ABSTRACT: Understanding the novel signaling pathways involved in the pathogenesis of hypertension is vital for development of effective therapeutic strategies. Recent evidence suggest a role for toll-like receptor (TLR) 4 in the development of cardiovascular diseases. Although brain has been implicated in the pathogenesis of hypertension, role of brain TLR4 in hypertension is largely unexplored. Therefore, we investigated the role of brain TLR4 in Angiotensin (Ang) II-induced hypertension and whether central TLR4 blockade has cardioprotective effects in hypertension. Hypertension was induced in male Sprague-Dawley rats by delivering AngII for 14days. The rats were administered either specific TLR4 blocker, viral inhibitory peptide (VIPER), or control peptide, intracerebroventricularly. Blood pressure, and cardiac hypertrophy and function, was evaluated by radiotelemetry and echocardiography, respectively. Blood and paraventricular nucleus (PVN) was collected for measurement of plasma norepinephrine, TNF-α, IL-1β and TLR4 expression, respectively. Heart was analysed for TNF-α, IL-1β, iNOS, NFκB, and RAS components. Hypertensive rats had dramatically increased TLR4 expression compared to normotensive rats. Central blockade of TLR4 delayed progression of hypertension and improved cardiac hypertrophy and function in hypertensive rats. TLR4 blockade significantly reduced myocardial TNF-α, IL-1β, iNOS levels, NFκB activity and altered RAS components in hypertensive rats. These results were associated with reduced circulating norepinephrine levels in VIPER treated hypertensive rats. These results provide mechanistic evidence that AngII-induced hypertensive effects are mediated, at least in part, by brain TLR4 and that brain TLR4 blockade attenuates AngII-induced hypertensive response, possibly via downregulation of myocardial inflammatory molecules and sympathetic activity.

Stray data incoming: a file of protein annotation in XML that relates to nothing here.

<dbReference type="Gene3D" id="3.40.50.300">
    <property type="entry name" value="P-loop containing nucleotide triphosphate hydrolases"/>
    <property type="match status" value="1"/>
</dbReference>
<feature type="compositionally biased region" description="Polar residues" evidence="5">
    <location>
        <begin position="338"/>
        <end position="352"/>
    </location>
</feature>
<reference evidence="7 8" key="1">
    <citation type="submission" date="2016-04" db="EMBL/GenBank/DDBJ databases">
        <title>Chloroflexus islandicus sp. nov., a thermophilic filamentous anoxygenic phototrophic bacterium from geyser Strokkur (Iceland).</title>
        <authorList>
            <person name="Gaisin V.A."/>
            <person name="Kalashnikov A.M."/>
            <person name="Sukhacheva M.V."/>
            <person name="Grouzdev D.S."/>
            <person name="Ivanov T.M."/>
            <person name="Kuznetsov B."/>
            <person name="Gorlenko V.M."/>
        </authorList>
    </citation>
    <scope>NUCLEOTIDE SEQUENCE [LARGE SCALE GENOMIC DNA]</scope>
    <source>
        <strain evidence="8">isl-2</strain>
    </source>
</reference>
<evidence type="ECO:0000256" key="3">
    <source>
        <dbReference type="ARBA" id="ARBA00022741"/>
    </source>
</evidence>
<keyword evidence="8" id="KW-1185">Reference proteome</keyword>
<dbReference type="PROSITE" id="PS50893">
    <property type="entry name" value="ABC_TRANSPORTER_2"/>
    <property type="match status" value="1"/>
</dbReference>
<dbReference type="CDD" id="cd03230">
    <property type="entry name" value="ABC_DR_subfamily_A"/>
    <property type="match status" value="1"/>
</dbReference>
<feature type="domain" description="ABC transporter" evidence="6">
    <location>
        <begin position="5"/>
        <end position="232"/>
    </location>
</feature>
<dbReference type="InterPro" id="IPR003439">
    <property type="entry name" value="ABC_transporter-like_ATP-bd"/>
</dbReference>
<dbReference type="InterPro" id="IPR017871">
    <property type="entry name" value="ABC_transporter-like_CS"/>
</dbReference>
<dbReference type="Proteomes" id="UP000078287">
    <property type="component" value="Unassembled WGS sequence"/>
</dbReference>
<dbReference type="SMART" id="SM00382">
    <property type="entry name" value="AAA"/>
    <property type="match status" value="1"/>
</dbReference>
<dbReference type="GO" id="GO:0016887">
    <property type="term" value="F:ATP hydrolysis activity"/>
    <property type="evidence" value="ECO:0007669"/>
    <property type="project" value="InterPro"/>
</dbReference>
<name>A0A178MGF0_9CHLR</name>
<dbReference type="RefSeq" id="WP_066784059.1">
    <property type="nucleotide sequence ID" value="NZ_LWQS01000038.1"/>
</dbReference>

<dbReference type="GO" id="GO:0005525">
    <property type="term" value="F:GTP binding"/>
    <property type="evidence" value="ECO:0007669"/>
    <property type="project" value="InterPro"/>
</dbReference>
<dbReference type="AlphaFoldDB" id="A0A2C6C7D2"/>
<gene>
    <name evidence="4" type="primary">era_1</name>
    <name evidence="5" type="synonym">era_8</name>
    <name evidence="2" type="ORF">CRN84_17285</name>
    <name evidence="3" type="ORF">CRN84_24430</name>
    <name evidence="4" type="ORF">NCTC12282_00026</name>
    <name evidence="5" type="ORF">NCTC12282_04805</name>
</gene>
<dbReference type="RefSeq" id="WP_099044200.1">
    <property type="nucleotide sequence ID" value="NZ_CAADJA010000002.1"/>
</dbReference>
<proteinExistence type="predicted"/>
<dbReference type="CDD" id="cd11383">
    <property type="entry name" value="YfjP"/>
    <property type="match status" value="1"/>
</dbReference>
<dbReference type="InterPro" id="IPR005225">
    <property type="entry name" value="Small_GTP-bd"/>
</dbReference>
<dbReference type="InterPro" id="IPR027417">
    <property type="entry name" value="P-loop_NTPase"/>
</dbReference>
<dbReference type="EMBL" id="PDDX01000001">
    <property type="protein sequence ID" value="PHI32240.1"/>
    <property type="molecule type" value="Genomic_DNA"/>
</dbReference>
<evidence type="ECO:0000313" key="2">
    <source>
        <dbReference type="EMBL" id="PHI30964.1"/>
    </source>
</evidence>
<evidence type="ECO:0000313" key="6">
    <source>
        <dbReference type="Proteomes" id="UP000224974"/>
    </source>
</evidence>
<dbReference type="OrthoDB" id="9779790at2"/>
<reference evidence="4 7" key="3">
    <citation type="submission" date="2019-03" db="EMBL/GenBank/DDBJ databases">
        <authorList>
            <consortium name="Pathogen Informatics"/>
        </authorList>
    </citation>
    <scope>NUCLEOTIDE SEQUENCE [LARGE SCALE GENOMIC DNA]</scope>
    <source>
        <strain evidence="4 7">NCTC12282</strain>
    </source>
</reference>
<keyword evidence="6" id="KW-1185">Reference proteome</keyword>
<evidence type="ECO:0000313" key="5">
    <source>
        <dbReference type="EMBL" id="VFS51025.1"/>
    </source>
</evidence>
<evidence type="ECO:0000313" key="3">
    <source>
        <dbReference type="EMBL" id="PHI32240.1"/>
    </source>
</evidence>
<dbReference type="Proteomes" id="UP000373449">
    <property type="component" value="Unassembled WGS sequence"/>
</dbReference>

Cardiovascular Research 03/2014; DOI:10.1093/cvr/cvu067 · 5.81 Impact Factor


Available from
May 20, 2014